«Jewish Observer»
August 2002
5762 Elul

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Recently I have happened to start talking to an elderly woman on a bench under a shady tree in the yard of the Zhytomir synagogue. An obviously former beauty, the woman had just marked her 80th anniversary and came to the synagogue to pray for all her nearest, dearest and friends - alive and those passed away. Her seemingly cheerful eyes concealed traces of a deep sorrow. She was aware her children, grand - and great grandchildren around a jubilee table is the result of her worthy life. She lacked her husband who had left the world several years before. She was grieving for her husband, but this grief was often joined by another one. They were madly in love - a young man Joseph and a girl-teenager Estherka. They went to the same school and shared the same neighborhood. Their love began in the very childhood. Joseph had left the school several years earlier. A slender stately youth, physically hardened in his grandfather's forge, he was called up to the Navy. And then... then a war broke out and fascists came. The life happened to separate them but a hope to meet each other in the unknown future remained. There were letter, lots of them, full of dreams... Joseph got lost, vanished in the fiery whirlwind of the war. Estherka passed through all those years with her failed dreams longing greatly for perished Joseph. She created her family with her beloved's cousin who remained safe after the war. Her husband, aware he was not her first favored one, could never forgive that, though their married life provided no grounds for jealousy. Past several years, when they already had two children, Joseph showed up... A one-legged culprit of war, he feared her pity, feared becoming a burden to her. After long treatment in different hospitals he left for a big Russian city where he was admitted, as a merited was veteran, to a law department of a higher institution. Only after three years at the institute, having established himself in life, he dared to come to his beloved one. But Esther, torn by enormous tortures of soul, rejected all his entreaties to abandon her husband. For her family's sake, for the sake of her children... Though, she went on keeping his letters. When the children grew up and her husband passed away, she would often open two caskets. One contains her husband's triangles in fine letters from the frontline, the other - similarly yellowed pages and the sole small photo of her beloved. Both caskets harbor infinite love. She reads and cries, cries and reads...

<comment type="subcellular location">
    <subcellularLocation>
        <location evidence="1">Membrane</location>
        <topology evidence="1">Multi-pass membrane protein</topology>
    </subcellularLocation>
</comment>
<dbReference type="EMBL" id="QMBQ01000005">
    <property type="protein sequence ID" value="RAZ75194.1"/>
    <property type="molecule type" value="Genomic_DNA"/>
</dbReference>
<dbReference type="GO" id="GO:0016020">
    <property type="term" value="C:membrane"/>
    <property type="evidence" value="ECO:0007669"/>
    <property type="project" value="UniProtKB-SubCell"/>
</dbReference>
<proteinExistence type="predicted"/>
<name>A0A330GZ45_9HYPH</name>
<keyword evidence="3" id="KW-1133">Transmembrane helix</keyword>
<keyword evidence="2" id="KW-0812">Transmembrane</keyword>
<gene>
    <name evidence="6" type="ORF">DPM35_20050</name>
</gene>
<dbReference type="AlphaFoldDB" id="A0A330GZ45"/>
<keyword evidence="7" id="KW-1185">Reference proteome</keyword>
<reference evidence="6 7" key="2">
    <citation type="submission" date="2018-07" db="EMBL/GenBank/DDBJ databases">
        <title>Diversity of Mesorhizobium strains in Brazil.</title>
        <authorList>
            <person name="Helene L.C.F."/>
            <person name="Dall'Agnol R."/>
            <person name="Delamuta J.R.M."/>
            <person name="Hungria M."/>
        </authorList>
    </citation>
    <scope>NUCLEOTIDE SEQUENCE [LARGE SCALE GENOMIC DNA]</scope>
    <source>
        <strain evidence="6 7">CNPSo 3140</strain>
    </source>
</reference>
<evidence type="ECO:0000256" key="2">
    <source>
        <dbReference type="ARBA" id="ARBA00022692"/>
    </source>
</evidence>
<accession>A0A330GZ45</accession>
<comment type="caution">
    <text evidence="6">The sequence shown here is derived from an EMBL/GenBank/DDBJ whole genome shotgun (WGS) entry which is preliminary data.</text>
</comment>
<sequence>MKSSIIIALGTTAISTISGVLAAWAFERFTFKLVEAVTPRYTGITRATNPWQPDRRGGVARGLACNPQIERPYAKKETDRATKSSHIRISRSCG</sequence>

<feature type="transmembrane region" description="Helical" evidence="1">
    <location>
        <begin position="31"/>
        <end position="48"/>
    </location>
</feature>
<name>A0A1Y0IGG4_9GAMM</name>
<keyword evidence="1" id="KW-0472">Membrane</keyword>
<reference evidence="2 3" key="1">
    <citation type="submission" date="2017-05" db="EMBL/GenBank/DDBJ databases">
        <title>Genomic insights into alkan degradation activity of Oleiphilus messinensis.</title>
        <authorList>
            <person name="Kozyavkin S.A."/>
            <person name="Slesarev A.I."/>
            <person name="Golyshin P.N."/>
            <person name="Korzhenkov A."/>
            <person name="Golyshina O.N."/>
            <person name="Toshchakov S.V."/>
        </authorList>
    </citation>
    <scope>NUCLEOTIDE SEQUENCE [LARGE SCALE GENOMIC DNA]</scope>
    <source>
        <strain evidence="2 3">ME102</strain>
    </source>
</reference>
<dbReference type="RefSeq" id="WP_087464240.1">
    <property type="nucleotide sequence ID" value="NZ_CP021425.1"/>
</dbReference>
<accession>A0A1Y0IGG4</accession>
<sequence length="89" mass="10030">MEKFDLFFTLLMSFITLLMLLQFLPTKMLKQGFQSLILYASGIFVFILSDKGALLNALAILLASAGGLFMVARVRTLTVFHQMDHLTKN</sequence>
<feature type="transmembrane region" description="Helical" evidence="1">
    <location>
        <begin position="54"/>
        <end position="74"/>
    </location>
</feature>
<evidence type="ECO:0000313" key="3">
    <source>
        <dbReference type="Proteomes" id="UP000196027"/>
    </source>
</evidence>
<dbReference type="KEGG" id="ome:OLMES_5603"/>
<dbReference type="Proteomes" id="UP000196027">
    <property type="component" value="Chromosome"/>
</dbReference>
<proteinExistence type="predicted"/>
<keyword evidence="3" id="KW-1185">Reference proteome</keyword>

She herself finds it difficult to determine a true reason of tears: pain from a frustrated fate, grief for a passed-by love, sorrow for a loss of her husband she had been together with for so many, though not easy, years. Or, probably, because she has long not received greeting cards of a familiar handwriting, this time too. The children knew about a man their mother had lost her personal life due to. They loved their father and gave no thoughts to their mother's feelings being sure in her sincere attitude to him. After the jubilee festivity when all her children were present she decided to vent herself, "I don't know whether you will understand or condemn me but I would like to know if he is alive..."

The answer to the inquiry appeared brief and she accepted it as a verdict, "...resides not... Date of death ...". "He passed away long ago but for me he has been alive all this time", - occurred to her. And her lips whispered, "I regret...". For long onwards she was whispering as if weighing much in the past, "I regret..., regret..., regret...".

They both are alive in her heart. To go on living she at times opens one or the other casket... But never two of them at a go...

Such a sad story I heard from the elderly woman on the bench in the synagogue's yard.


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